The Tribune Democrat, Johnstown, PA

March 1, 2010

CTC touts video games to teach math, science

By SUSAN EVANS

JOHNSTOWN — A new statewide plan to use video games to help teach math, science and technology is taking root in Johnstown.

A business executive who also serves on the state Board of Education is taking the lead in ways to bring cutting-edge gaming technology to the classroom.

Ed Sheehan, Concurrent Technologies Corp. president, recently hosted Pennsylvania education leaders and Secretary of Education Gerald Zahorchak to plan ways to use video games to teach kids math and science.

As part of that effort, Sheehan said CTC will field a team of 3-D gaming and Hollywood special effects experts to be certain the new program “fully captures the imagination of student participants,” according to a statement released Friday.

Using video games to teach kids math and science has been increasing during the past several years, with Microsoft Research working with such colleges as New York University.

“With NYU at the heart and a number of other New York and New England universities, Microsoft has contriubted half of the funding for an institute called the ‘Games for Learning Institute,’ ” said a Microsoft statement released in 2008.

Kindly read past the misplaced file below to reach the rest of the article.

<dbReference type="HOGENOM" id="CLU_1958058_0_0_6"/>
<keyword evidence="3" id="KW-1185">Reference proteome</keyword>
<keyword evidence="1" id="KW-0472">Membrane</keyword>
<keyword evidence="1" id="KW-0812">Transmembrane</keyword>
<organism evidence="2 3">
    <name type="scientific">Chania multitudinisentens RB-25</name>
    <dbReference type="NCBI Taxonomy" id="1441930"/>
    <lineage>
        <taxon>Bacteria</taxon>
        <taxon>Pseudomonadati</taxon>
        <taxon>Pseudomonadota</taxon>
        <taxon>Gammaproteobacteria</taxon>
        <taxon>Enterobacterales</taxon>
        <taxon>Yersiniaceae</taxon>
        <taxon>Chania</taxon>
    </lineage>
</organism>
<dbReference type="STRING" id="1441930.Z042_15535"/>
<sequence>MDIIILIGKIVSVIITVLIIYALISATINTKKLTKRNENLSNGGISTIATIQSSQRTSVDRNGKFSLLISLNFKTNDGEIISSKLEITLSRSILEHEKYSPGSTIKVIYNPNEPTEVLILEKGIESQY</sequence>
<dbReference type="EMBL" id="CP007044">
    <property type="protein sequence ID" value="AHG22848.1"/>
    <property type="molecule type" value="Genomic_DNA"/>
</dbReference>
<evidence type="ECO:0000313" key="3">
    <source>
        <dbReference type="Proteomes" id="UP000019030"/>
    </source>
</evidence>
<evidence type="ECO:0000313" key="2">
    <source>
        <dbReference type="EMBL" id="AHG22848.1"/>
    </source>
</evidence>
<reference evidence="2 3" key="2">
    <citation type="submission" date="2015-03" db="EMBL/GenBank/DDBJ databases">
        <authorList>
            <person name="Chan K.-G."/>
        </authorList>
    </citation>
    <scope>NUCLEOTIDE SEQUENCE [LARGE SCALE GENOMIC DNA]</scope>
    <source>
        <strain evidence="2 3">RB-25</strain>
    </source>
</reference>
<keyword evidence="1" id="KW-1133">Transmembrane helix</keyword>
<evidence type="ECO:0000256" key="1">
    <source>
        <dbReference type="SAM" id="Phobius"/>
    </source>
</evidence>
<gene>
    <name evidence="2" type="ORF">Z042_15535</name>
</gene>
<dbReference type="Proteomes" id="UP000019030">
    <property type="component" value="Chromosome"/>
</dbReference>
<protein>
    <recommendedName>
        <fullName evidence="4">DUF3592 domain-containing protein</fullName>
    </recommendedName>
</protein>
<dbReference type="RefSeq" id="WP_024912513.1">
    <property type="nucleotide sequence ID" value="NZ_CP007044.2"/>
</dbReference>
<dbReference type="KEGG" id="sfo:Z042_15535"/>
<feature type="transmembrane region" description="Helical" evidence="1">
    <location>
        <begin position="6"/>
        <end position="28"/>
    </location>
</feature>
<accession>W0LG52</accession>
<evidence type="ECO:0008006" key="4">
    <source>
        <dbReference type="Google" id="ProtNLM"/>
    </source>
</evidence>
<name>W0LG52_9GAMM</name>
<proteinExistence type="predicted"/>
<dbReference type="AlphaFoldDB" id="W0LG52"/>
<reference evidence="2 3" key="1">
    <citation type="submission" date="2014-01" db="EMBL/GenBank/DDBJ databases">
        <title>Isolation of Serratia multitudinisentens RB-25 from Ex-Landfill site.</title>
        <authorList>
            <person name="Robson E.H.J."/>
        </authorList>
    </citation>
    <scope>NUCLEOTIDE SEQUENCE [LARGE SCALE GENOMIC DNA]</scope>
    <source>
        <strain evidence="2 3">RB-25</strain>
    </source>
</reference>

Since then various video games have been made available to educators in some states.

Sheehan said the goal is to launch what he called “an innovative statewide technology program that boosts student math, science and technology achievements by actively engaging them with cutting-edge 3-D gaming technology, real-world, project-based internships and technology camps.”

CTC, an applied scientific research organization, has extensive experience in gaming technologies and was awarded in 2008 for its 3-D gaming technology, Sheehan said.

“This technology has broad student appeal and represents the future of computer-based training rooted in behavioral science,” he said.

“This is the kind of gaming technology that we hope more Pennsylvania students will show an interest in, whether in the classroom or outside of it,” Sheehan said.